|Laura Betti and Stephen Forsyth|
HATCHET FOR THE HONEYMOON (aka Il rosso segno della follia/1970). Director: Mario Bava.
"Another bride dead. How sad. But fortunately she paid for her wedding dress." -- John Harrington
John Harrington (Stephen Forsyth) heads a bridal fashion house and is trapped in a loveless marriage to Mildred (Laura Betti), who refuses to give him a divorce. Harrington is haunted by a woman's voice calling his name, and in his twisted mind feels the only way he can uncover who she is and why she's calling him is to murder brides with a gleaming cleaver. As he puts it, "a woman should live only to her wedding night, love once, then die." Inspector Russell (Jesus Puente) seems pretty sure Harrington is the guy he's after, but can't prove it, even though he must have left loads of evidence all through his house. Halfway through the movie Hatchet turns into a ghost story [sort of like an EC comic story or something out of the later Night Gallery] as John is haunted by one of his victims, who can be seen by everyone but him except when she wishes him to see her. Bava again uses a fashion house setting after helming Blood and Black Lace six years earlier, but this time the results are less felicitous. Photographed by Bava, the film often looks good, with his usual adept color schemes, but at times it plays like a travesty. There are some good moments, however, such as when the police arrive right after a murder and Harrington is unnerved to realize a corpse on the stairs is dripping blood, which might be spotted at any second. Laura Betti later appeared in Bava's Bay of Blood/Twitch of the Death Nerve, which is much gorier than this relatively bloodless horror film. Stephen Forsyth was a Canadian actor who appeared in several Italian movies, but left the business after starring in Hatchet. Pretty Dagmar Lassander plays a model named Helen who may or may not be the sister of one of Harrington's victims. The movie is an Italian film that was filmed partly in Spain and appears to take place in France, with the Eiffel Tower clearly seen in one sequence.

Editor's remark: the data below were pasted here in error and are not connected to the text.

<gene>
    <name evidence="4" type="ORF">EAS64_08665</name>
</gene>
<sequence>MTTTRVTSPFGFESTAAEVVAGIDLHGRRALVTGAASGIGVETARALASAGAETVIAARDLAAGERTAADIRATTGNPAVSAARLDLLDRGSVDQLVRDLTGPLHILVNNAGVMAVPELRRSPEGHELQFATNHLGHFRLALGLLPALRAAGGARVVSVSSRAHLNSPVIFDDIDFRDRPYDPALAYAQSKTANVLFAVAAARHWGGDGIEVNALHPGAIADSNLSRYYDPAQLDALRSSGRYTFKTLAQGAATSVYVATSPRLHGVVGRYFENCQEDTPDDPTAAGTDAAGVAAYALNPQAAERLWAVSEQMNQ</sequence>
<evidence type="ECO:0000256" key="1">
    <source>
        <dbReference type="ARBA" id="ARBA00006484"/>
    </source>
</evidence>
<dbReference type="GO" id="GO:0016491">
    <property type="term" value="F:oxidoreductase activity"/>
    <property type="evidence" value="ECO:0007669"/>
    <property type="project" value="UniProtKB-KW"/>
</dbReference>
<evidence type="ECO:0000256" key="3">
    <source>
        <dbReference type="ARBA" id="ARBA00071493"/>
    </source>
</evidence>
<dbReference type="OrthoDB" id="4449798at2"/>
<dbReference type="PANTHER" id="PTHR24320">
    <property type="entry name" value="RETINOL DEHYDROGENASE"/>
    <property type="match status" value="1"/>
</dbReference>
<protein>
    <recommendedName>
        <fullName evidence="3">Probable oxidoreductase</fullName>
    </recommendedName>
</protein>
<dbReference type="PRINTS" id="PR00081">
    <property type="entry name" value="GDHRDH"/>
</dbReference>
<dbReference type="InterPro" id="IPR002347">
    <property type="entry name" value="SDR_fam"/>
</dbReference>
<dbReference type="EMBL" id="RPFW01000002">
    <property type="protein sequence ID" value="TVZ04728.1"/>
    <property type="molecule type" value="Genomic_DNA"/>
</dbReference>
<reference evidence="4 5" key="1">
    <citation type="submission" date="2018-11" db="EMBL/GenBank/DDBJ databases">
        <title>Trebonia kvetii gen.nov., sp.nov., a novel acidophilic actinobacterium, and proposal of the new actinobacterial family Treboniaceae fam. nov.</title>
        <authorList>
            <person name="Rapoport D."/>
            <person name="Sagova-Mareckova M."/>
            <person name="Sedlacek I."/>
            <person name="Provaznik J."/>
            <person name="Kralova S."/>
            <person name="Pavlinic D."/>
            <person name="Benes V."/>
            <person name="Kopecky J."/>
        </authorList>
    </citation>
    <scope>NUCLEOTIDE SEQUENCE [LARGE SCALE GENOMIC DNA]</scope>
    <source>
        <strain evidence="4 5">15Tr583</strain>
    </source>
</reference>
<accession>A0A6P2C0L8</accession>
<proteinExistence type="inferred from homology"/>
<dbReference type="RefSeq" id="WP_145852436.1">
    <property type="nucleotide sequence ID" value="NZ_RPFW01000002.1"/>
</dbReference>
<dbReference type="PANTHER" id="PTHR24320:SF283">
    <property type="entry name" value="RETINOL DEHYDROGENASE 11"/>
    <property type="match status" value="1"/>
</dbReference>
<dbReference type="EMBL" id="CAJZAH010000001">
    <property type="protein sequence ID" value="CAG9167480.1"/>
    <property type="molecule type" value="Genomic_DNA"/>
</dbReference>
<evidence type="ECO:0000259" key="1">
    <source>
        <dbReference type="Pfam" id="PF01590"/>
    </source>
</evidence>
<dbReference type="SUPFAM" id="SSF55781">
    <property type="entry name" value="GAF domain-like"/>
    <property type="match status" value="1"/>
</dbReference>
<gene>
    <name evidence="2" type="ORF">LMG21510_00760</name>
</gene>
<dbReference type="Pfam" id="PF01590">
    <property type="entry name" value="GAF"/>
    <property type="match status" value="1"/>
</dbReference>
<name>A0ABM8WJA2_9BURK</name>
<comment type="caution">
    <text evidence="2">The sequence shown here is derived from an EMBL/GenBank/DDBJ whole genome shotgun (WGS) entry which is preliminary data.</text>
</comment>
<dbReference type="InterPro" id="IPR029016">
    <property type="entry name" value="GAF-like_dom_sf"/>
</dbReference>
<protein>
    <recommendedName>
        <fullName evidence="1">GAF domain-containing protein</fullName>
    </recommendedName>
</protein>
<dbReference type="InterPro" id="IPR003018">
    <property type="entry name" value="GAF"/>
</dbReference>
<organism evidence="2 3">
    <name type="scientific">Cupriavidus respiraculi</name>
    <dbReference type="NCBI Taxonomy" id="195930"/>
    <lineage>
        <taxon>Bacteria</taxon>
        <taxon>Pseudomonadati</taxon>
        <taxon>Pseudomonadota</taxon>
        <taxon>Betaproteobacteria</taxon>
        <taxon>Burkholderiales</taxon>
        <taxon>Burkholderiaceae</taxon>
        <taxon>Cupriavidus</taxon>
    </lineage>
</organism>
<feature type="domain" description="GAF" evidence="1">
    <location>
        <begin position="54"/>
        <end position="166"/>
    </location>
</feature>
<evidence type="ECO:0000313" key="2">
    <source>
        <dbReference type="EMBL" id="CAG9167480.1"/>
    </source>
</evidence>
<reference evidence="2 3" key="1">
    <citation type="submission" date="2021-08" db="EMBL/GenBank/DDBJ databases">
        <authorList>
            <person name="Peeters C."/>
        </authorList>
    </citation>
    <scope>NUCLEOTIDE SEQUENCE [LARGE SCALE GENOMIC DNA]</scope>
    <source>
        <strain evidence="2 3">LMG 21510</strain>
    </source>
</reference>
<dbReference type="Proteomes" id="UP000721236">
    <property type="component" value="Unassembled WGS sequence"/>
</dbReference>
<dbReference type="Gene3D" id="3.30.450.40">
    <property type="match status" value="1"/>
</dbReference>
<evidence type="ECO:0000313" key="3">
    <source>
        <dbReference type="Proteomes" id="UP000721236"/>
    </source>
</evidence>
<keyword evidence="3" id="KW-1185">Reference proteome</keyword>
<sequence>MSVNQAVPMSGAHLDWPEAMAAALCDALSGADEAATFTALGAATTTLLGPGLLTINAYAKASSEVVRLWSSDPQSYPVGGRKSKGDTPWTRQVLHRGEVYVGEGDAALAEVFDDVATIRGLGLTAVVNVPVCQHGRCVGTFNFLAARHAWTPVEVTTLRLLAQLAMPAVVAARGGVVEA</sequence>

Verdict: Not Bava's worst but far from his best. **/2.